• One-time passwords (OTP), delivered via phone, email, or SMS,
  • Out-of-band (OOB) application confirmation, usually involving mobile phones,
  • Identity context analytics, including
    • IP address
    • Geo-location
    • Geo-velocity
    • Device ID and device health assessment
    • User Behavioral Analysis (UBA)

The method of Knowledge-based authentication (KBA), or asking “security questions”, is still used by some organizations, though it should be deprecated due to its inherent security weaknesses. Many organizations today employ a variety of risk-based authentication methods. Consider the following sample case. Suppose a user in the finance department successfully logs into her laptop using local credentials. In order to connect to enterprise resources, she must then authenticate to her company’s VPN, which requires entering a separate username/password combination. Behind the scenes, the authentication server examines the user’s IP address, geo-location, device ID, and health assessment to determine if the request context meets criteria set forth in security policies and fits within historical parameters for this user. Though it appears that username/password is the one and only gate, these other checks provide some additional contextual assurance.

Going one step further in the example, consider that the employee needs to make a high-value bank transaction in an online banking application. Entry to the banking app may be brokered by Single Sign-On (SSO - typically SAML, OAuth, or JWT) features in her enterprise IAM, and may not require a visibly distinct authentication event. A bank transfer like this is a task within her scope and role as defined by attributes in the user identity repository. However, the bank administrator has set a risk-based policy correlated to transaction value amounts, and in this case, the requested payment value exceeds the policy limits. In order to continue, the user is sent a notification via a mobile banking app on her phone, which had been previously registered with the bank. The pop-up asks the user to confirm. The user presses “Yes”, and the transaction is processed.

Authentication and the related identity and context assurance values, then, can be considered a pre-cursor to authorization. The evaluation of these additional attributes can be programmed to happen in response to business policies and changing risk factors.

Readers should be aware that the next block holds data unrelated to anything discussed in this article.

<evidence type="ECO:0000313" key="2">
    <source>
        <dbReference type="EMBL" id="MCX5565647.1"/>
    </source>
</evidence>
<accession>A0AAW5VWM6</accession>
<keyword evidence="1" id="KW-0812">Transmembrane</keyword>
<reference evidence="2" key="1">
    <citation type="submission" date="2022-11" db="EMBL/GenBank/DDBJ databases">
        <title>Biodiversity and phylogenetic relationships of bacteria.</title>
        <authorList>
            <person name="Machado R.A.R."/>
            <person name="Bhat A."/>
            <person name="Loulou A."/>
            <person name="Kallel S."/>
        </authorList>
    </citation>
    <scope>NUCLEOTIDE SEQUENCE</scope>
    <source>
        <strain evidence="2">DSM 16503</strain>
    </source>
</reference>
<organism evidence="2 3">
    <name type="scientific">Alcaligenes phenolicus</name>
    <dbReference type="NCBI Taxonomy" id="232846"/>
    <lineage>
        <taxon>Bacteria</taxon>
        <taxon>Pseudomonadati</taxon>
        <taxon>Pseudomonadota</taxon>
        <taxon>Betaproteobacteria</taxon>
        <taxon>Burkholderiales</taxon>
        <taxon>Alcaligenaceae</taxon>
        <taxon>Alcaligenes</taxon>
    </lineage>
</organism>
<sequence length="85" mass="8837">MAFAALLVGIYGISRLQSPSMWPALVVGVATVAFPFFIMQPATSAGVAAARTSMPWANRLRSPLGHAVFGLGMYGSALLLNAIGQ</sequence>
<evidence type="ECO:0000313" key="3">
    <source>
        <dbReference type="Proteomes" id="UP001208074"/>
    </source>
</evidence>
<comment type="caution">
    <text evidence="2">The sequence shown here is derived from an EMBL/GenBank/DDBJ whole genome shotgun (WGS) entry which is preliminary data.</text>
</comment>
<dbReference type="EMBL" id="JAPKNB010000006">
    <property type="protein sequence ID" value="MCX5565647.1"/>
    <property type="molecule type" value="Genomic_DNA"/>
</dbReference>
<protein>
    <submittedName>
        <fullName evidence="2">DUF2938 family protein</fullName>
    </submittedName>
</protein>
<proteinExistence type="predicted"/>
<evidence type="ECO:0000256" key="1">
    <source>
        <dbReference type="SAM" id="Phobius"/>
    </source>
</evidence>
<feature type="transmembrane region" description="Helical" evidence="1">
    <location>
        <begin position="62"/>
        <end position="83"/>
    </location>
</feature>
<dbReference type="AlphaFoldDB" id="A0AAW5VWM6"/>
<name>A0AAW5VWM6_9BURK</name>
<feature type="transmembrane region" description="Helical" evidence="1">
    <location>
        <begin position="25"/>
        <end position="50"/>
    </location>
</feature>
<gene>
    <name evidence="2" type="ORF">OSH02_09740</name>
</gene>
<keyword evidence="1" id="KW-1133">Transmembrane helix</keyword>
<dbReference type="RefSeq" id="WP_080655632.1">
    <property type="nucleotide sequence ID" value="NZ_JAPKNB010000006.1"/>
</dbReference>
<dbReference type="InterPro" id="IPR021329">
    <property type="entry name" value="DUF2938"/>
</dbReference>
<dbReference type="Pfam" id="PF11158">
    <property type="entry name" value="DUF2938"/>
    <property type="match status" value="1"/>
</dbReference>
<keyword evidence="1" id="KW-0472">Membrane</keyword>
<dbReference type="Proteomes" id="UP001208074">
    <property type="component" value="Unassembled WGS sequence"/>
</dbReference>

The story above is just one possible permutation among thousands. Risk-based MFA is being used today by enterprises to provide additional authentication assurance for access to applications involving health care, insurance, travel, aerospace, defense, government, manufacturing, and retail. Risk-based MFA can help protect enterprises against fraud and loss.

“Passwordless” is a popular term among the Enterprise Authentication vendors today. Some passwordless options have been around for a while but are starting to be implemented more at enterprises and even consumer-facing businesses. Passwordless options include the aforementioned biometrics and mobile push apps as well as simple possession of registered devices and x.509 certificates. Passwordless can also mean the evaluation of contextual risk factors without interrupting the user flow (in happy path flows).

Account recovery must also be considered for IAM and especially authentication solutions: when users forget passwords, lose credentials, or change devices, they need ways to get access to their accounts. Account recovery techniques include Knowledge-Based Authentication (KBA; but it is recommended to avoid this method as it is usually even less secure than password authentication), email/phone/SMS OTP, mobile push notifications, and account linking. Help desk assistance may also be needed on occasion, but it is a costly measure.

There are a sizable number of vendors in the Enterprise Authentication market. Many of the vendors have developed specialized risk-based MFA products and services, which can integrate with customers’ on-site IAM components or other IDaaS. The major players in the Enterprise Authentication segment are covered within this KuppingerCole Leadership Compass.